Certifiably Certifiable


Greenwashing has been a concern for quite some time. Determining the genuine “sustainable DNA” of a company or product is often complicated and confusing.

This can even happen when a business or product has the very best intentions, like Bamboo Sushi in Pot-land, OR, a spot spot with unparalleled commitment to sustainably provided seafood with amazing quality. (excepting,  of course, my homies at Salty Girl!)

But here is the quandary: when a menu is riddled with the marks of “free-trade”, “organic”, “Monterrey Bay approved”,  farm-raised (or not, depending) FISH, how do consumers decipher the actual impact of their purchases?


Moving Toward Contextualized Consumption:

We need to provide context for consumers and create consolidated, meaningful certifications. When there is a “sustainable label”, we need to clearly demonstrate what that means:

  • Indicators that demonstrate decoupled production from resource consumption;
  • Specific Metrics for enhanced social conditions;
  • Numbers for reduced cancer risks;

Consumers tend to trust companies over certifications, and so we will need those companies (Method, Patagonia, Apple..you know the ones…) to work across product, process and service to provide clarity around what a sustainable product means. Unless this happens, the universal, but impossibly convoluted GHG metric will continue to reign. But there is space for this cooperation to happen, as B Corporations are creating a dynamic consumer environment of the future.

In the meantime, it is promising that these companies are driving toward sustainable production internally. It is also a testament to the value of strong sustainability programs that these vanguards produce the best of the best. Don’t believe me? Head to Portland for a dinner out!

Renewables Suck Part III: Even Hoosiers Get the Blues

Full disclosure: I think renewable energy is..the best thing since IPA’s in a can, but I have been writing a few posts that explore the problems that large scale renewables create.

Another issue with utility scale renewable energy projects is that these often occur in areas far from high energy demand. For instance, much of California’s solar electricity is imported from projects in Nevada. As we build large renewable projects, we will also need to build capacity to deliver that electricity.


The map above shows how Locational Marginal Prices, the wholesale cost of electricity, fluctuate according to supply and demand. Each screen shot is a different hourly price of electricity across the midwest. These come from a site that tracks current wholesale electricity prices. These maps are a cool way to spend 5 minutes, and are pretty easy to read: Red= High Energy Costs, Blue/Purple=Cheap or Nearly Free energy.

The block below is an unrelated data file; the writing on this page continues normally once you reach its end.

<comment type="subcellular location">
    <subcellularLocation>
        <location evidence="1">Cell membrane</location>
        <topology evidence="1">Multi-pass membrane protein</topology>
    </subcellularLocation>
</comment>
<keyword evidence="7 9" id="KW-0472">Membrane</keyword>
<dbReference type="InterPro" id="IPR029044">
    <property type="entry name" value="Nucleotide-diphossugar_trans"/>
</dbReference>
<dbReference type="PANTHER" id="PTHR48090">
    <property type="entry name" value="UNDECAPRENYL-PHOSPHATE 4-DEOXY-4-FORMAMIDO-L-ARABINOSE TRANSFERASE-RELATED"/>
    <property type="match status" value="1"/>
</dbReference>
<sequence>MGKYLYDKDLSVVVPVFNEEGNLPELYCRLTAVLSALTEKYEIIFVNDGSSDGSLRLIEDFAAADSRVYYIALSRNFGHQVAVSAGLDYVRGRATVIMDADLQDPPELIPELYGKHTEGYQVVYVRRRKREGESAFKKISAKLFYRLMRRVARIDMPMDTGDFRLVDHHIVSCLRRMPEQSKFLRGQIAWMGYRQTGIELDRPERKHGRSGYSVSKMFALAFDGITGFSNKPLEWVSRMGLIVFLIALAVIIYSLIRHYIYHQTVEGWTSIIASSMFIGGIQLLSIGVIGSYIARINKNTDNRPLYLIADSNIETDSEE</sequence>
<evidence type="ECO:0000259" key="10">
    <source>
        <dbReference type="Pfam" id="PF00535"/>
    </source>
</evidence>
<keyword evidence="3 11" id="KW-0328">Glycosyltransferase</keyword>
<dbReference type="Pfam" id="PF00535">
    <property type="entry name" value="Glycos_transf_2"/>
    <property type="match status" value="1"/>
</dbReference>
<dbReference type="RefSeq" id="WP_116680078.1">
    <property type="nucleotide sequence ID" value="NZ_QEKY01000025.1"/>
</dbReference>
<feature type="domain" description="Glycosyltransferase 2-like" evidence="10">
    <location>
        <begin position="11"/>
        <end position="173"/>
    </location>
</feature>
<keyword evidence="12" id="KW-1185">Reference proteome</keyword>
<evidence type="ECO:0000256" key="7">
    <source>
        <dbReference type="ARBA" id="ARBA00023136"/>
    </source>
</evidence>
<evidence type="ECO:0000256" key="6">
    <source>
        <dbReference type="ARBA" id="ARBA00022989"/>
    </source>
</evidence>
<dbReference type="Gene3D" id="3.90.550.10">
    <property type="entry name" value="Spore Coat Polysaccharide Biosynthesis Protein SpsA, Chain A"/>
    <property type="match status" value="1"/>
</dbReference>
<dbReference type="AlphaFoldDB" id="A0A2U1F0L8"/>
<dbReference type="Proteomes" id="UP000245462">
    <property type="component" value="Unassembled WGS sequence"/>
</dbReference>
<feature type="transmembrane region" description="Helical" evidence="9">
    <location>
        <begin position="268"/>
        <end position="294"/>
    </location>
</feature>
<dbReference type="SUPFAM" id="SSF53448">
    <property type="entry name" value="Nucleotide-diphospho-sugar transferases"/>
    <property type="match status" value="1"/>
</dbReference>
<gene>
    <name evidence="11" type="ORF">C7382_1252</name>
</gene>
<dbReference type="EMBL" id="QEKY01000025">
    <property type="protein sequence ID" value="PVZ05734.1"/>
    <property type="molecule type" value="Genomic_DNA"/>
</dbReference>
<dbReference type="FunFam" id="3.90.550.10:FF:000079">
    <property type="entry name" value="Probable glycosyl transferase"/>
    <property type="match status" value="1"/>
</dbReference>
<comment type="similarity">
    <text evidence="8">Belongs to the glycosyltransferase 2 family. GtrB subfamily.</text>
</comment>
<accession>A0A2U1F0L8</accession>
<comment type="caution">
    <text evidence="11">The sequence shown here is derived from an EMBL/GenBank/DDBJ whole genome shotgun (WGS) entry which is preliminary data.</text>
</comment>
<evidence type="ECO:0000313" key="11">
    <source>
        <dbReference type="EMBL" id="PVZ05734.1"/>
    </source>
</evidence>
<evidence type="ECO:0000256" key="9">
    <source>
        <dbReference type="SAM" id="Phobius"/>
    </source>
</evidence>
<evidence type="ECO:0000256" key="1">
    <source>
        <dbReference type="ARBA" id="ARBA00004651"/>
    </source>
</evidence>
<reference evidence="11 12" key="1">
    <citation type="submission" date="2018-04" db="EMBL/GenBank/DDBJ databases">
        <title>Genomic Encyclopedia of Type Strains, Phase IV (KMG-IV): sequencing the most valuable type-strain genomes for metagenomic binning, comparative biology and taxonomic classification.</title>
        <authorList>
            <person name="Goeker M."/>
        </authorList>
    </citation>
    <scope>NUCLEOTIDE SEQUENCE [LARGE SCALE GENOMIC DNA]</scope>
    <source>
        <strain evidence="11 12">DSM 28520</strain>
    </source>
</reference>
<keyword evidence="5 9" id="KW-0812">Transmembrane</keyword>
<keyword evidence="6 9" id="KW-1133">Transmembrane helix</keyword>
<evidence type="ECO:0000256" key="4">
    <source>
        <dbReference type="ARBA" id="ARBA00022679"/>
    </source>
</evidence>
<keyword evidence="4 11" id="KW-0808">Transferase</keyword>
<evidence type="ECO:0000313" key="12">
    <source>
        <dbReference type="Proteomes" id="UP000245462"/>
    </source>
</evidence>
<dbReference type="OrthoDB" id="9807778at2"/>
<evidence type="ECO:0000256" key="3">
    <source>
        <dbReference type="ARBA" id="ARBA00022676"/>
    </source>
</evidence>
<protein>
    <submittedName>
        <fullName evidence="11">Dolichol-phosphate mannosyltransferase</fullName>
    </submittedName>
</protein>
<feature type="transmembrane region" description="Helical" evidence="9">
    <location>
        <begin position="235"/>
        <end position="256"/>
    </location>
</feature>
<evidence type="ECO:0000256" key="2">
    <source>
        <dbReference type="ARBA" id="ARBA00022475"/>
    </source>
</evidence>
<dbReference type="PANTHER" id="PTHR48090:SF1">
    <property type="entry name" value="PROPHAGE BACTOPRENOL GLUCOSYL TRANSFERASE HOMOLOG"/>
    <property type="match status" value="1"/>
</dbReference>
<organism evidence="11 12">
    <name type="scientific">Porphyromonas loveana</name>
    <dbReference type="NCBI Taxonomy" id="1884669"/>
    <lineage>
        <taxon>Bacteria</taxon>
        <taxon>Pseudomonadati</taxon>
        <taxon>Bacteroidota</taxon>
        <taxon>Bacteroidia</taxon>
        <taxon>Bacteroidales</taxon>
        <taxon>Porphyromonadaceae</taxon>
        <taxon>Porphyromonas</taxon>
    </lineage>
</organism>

Looking at the maps, you can see how the wholesale price of electricity changes throughout the day.That is, for most of the region. The cool blue spot in Indiana stays the same…no matter what happens around it.

The reason for persistent cheap energy in western Indiana is that three windfarms (Hoosier, Fowler Ridge, and Benton City) generate a great deal of electricity, but the transmission capacity hasn’t caught up to the generation quite yet. The electricity quite simply can’t be shipped to locations of demand. If they could offload that electricity to areas of higher demand, it would balance the costs throughout the region.

Credit where it is due: this insight came from Joel Cervelloni at Opower. Check out their really interesting work with energy reductions.

Renwables Suck Part II: Size Matters

Desert TortoiseI am writing a few posts that explore problems associated with renewable energy.

One serious issue of utility scale renewables is the vast amount of land required to build them. Not only are most of our renewable resources in remote locations that require new transmission lines, substations and telecommunications, but those locations are often undisturbed, fragile ecosystems.


For instance, the map above (go ahead and zoom in!) illustrates the tale of two generators. Both are in Blythe, California. Both are approximately 500 MW of electricity. However, the (proposed) solar field is about 3 miles long and 5,000 acres while the natural gas plant is about 50 total acres, 100xs smaller. The actual location of the natural gas plant is southeast of the solar field, but I have overlayed the footprint to illustrate the size difference. (If you are on a mobile device, or just want to play with the KMZ, you can download here.)

Climate change is the potentially the most serious environmental issue we face, and solar will be part of our solutions, but, think of the poor turtles that are homeless in Blythe.

Also, this…is pretty bizarre.

Renewables Suck: Part 1

California has a mandated target of 33% renewable energy procurement by 2020 (excludes large hydro). This pie chart is the state of the union…er…republic. Right now, we are floating right around 20%.

The next few posts will discuss the problems that renewables are creating and the hope that they provide.

Here are a few items on the agenda: